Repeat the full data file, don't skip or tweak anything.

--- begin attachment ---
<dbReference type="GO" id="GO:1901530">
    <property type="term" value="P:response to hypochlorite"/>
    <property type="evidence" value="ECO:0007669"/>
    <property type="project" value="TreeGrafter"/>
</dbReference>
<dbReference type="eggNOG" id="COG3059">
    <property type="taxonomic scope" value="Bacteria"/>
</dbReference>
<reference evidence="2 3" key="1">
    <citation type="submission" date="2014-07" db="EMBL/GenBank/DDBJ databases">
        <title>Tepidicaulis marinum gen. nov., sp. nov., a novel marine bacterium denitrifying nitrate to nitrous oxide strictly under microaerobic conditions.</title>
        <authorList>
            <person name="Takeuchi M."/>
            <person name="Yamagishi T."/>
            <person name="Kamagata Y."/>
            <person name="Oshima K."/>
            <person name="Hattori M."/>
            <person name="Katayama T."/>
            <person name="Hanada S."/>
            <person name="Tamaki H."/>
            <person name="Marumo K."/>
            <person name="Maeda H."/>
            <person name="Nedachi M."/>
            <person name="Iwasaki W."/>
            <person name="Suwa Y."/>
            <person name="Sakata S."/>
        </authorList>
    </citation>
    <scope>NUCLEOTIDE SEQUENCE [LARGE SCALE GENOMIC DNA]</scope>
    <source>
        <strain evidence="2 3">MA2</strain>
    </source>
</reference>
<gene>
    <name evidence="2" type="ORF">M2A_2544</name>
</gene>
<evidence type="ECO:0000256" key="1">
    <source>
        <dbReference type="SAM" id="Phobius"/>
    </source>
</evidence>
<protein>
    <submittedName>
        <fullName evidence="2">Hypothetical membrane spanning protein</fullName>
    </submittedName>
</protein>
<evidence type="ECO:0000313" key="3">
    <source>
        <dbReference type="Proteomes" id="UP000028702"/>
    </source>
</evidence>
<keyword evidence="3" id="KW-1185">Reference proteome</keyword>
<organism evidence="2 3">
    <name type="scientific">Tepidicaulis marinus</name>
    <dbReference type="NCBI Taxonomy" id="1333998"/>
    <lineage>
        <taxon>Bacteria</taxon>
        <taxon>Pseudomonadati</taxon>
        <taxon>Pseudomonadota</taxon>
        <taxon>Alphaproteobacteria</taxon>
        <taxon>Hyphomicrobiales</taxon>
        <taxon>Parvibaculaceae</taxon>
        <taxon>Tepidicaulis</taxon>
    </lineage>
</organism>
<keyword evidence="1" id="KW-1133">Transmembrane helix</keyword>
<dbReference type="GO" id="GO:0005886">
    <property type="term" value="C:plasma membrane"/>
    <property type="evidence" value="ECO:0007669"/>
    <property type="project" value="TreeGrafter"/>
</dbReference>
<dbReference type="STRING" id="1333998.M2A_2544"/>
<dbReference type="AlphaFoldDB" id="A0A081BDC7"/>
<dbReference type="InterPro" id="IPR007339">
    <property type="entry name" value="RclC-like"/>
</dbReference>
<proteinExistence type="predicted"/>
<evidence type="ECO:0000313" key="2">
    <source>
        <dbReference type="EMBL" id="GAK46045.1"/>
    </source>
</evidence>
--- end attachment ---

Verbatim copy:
<dbReference type="GO" id="GO:1901530">
    <property type="term" value="P:response to hypochlorite"/>
    <property type="evidence" value="ECO:0007669"/>
    <property type="project" value="TreeGrafter"/>
</dbReference>
<dbReference type="eggNOG" id="COG3059">
    <property type="taxonomic scope" value="Bacteria"/>
</dbReference>
<reference evidence="2 3" key="1">
    <citation type="submission" date="2014-07" db="EMBL/GenBank/DDBJ databases">
        <title>Tepidicaulis marinum gen. nov., sp. nov., a novel marine bacterium denitrifying nitrate to nitrous oxide strictly under microaerobic conditions.</title>
        <authorList>
            <person name="Takeuchi M."/>
            <person name="Yamagishi T."/>
            <person name="Kamagata Y."/>
            <person name="Oshima K."/>
            <person name="Hattori M."/>
            <person name="Katayama T."/>
            <person name="Hanada S."/>
            <person name="Tamaki H."/>
            <person name="Marumo K."/>
            <person name="Maeda H."/>
            <person name="Nedachi M."/>
            <person name="Iwasaki W."/>
            <person name="Suwa Y."/>
            <person name="Sakata S."/>
        </authorList>
    </citation>
    <scope>NUCLEOTIDE SEQUENCE [LARGE SCALE GENOMIC DNA]</scope>
    <source>
        <strain evidence="2 3">MA2</strain>
    </source>
</reference>
<gene>
    <name evidence="2" type="ORF">M2A_2544</name>
</gene>
<evidence type="ECO:0000256" key="1">
    <source>
        <dbReference type="SAM" id="Phobius"/>
    </source>
</evidence>
<protein>
    <submittedName>
        <fullName evidence="2">Hypothetical membrane spanning protein</fullName>
    </submittedName>
</protein>
<evidence type="ECO:0000313" key="3">
    <source>
        <dbReference type="Proteomes" id="UP000028702"/>
    </source>
</evidence>
<keyword evidence="3" id="KW-1185">Reference proteome</keyword>
<organism evidence="2 3">
    <name type="scientific">Tepidicaulis marinus</name>
    <dbReference type="NCBI Taxonomy" id="1333998"/>
    <lineage>
        <taxon>Bacteria</taxon>
        <taxon>Pseudomonadati</taxon>
        <taxon>Pseudomonadota</taxon>
        <taxon>Alphaproteobacteria</taxon>
        <taxon>Hyphomicrobiales</taxon>
        <taxon>Parvibaculaceae</taxon>
        <taxon>Tepidicaulis</taxon>
    </lineage>
</organism>
<keyword evidence="1" id="KW-1133">Transmembrane helix</keyword>
<dbReference type="GO" id="GO:0005886">
    <property type="term" value="C:plasma membrane"/>
    <property type="evidence" value="ECO:0007669"/>
    <property type="project" value="TreeGrafter"/>
</dbReference>
<dbReference type="STRING" id="1333998.M2A_2544"/>
<dbReference type="AlphaFoldDB" id="A0A081BDC7"/>
<dbReference type="InterPro" id="IPR007339">
    <property type="entry name" value="RclC-like"/>
</dbReference>
<proteinExistence type="predicted"/>
<evidence type="ECO:0000313" key="2">
    <source>
        <dbReference type="EMBL" id="GAK46045.1"/>
    </source>
</evidence>